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Exclusion of special populations (older adults; pregnant women, children, and adolescents; individuals of lower socioeconomic status and/or who live in rural communities; people from racial and ethnic minority groups; individuals from sexual or gender minority groups; and individuals with disabilities) in research is a pervasive problem, despite efforts and policy changes by the National Institutes of Health and other organizations. These populations are adversely impacted by social determinants of health (SDOH) that reduce access and ability to participate in biomedical research. In March 2020, the Northwestern University Clinical and Translational Sciences Institute hosted the “Lifespan and Life Course Research: integrating strategies” “Un-Meeting” to discuss barriers and solutions to underrepresentation of special populations in biomedical research. The COVID-19 pandemic highlighted how exclusion of representative populations in research can increase health inequities. We applied findings of this meeting to perform a literature review of barriers and solutions to recruitment and retention of representative populations in research and to discuss how findings are important to research conducted during the ongoing COVID-19 pandemic. We highlight the role of SDOH, review barriers and solutions to underrepresentation, and discuss the importance of a structural competency framework to improve research participation and retention among special populations.
Antimicrobial stewardship programs (ASPs) effectively optimize antibiotic use for inpatients; however, the extent of emergency department (ED) involvement in ASPs has not been described.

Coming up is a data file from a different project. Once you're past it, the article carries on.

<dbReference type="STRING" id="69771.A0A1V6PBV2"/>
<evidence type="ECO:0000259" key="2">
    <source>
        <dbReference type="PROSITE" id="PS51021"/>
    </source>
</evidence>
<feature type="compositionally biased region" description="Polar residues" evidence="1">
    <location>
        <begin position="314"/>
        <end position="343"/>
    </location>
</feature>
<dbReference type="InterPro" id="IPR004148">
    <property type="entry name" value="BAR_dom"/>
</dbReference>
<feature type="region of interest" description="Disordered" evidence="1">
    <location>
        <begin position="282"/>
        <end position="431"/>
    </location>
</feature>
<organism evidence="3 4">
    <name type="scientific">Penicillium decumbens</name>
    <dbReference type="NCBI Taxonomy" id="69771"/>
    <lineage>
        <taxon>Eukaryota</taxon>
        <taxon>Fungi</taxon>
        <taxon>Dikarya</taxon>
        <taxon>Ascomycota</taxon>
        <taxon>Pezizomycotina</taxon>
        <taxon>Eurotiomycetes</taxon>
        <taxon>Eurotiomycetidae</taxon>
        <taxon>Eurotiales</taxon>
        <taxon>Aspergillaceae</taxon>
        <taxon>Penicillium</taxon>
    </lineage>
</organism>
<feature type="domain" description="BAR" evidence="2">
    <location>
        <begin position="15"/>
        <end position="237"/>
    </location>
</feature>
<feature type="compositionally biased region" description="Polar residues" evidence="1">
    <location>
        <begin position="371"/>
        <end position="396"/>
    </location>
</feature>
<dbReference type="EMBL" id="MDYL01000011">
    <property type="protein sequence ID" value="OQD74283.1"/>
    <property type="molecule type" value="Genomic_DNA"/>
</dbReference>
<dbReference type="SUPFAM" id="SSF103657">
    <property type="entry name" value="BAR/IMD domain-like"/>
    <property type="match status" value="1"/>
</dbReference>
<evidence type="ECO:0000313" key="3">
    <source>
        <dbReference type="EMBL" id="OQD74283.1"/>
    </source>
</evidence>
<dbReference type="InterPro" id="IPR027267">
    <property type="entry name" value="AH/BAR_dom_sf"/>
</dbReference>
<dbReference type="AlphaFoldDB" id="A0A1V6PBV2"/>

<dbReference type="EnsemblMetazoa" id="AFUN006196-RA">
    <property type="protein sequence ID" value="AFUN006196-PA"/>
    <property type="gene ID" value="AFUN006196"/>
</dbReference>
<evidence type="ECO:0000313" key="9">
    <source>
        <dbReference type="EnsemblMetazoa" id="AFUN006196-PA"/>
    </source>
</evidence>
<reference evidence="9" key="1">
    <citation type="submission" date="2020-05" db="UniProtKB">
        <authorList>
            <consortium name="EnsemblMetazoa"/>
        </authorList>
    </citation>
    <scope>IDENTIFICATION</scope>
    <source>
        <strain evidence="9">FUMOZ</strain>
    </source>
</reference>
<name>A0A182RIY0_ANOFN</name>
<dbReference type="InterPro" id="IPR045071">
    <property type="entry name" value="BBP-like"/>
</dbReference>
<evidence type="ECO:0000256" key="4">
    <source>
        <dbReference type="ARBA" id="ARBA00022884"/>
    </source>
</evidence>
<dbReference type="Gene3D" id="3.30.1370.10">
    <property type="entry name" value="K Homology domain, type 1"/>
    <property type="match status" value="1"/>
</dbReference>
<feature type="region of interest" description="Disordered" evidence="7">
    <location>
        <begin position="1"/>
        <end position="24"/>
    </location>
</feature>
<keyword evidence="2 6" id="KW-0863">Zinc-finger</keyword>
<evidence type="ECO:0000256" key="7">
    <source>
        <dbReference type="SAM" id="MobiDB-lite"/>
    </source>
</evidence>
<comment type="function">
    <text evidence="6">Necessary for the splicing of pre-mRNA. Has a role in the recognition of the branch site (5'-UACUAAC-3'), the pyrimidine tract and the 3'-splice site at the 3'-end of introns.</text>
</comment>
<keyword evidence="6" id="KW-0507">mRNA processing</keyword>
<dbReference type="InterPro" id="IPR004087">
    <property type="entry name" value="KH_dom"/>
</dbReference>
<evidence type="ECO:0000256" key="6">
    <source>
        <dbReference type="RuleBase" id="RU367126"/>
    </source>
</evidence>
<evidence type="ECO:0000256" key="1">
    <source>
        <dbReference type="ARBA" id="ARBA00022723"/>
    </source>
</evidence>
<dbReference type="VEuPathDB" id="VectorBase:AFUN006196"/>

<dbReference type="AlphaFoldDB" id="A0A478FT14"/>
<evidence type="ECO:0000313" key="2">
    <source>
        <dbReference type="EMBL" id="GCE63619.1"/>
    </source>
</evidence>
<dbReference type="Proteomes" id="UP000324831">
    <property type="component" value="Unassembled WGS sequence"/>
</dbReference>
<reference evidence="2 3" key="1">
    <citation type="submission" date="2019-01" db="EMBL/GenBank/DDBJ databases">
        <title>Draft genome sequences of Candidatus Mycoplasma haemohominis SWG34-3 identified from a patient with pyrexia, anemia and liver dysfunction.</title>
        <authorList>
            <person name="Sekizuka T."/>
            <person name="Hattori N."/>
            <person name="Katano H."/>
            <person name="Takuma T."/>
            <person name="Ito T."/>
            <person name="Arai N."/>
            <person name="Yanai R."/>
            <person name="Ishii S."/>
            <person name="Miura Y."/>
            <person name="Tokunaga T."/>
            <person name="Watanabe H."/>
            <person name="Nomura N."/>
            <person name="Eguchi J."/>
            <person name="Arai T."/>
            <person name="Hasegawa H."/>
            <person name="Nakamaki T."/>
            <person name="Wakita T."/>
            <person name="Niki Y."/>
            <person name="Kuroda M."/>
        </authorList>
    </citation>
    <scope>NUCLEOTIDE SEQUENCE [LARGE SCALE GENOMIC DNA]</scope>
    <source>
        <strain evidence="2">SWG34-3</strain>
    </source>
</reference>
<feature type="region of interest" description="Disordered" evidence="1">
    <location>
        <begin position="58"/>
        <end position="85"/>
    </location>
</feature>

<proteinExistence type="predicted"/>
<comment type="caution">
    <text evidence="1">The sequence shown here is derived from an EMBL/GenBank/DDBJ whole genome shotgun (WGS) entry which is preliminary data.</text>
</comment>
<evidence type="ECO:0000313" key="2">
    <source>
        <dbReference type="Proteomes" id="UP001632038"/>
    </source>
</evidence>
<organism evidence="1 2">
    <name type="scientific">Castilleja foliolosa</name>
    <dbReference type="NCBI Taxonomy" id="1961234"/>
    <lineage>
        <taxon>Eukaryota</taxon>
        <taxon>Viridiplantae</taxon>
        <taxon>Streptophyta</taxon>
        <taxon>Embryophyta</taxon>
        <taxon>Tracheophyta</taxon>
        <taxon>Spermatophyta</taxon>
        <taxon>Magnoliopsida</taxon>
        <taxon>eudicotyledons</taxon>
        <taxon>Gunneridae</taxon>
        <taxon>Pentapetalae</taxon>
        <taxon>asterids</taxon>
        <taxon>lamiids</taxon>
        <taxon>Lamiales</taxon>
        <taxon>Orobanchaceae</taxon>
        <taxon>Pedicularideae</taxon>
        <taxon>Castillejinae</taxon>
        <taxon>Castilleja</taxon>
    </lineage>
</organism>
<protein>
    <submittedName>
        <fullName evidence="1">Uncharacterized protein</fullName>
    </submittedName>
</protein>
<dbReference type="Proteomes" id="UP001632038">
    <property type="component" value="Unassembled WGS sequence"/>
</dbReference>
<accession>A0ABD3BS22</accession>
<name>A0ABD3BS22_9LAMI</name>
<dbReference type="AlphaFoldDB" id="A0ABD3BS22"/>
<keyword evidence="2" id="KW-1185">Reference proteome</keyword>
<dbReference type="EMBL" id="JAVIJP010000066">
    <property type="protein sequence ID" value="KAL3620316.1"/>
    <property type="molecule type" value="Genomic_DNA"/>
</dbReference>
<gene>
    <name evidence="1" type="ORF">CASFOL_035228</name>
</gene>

To determine current ED involvement in children’s hospital ASPs and to assess beliefs and preferred methods of implementation for ED-based ASPs.
A cross-sectional survey of 37 children’s hospitals participating in the Sharing Antimicrobial Resistance Practices collaboration was conducted. Surveys were distributed to ASP leaders and ED medical directors at each institution. Items assessed included beliefs regarding ED antibiotic prescribing, ED prescribing resources, ASP methods used in the ED such as clinical decision support and clinical care guidelines, ED participation in ASP activities, and preferred methods for ED-based ASP implementation.
A total of 36 ASP leaders (97.3%) and 32 ED directors (86.5%) responded; the overall response rate was 91.9%. Most ASP leaders (97.8%) and ED directors (93.7%) agreed that creation of ED-based ASPs was necessary. ED resources for antibiotic prescribing were obtained via the Internet or electronic health records (EHRs) for 29 hospitals (81.3%). The main ASP activities for the ED included production of antibiograms (77.8%) and creation of clinical care guidelines for pneumonia (83.3%). The ED was represented on 3 hospital ASP committees (8.3%). No hospital ASPs actively monitored outpatient ED prescribing. Most ASP leaders (77.8%) and ED directors (81.3%) preferred implementation of ED-based ASPs using clinical decision support integrated into the EHR.
Although ED involvement in ASPs is limited, both ASP and ED leaders believe that ED-based ASPs are necessary. Many children’s hospitals have the capability to implement ED-based ASPs via the preferred method: EHR clinical decision support.
Infect Control Hosp Epidemiol 2017;38:469–475
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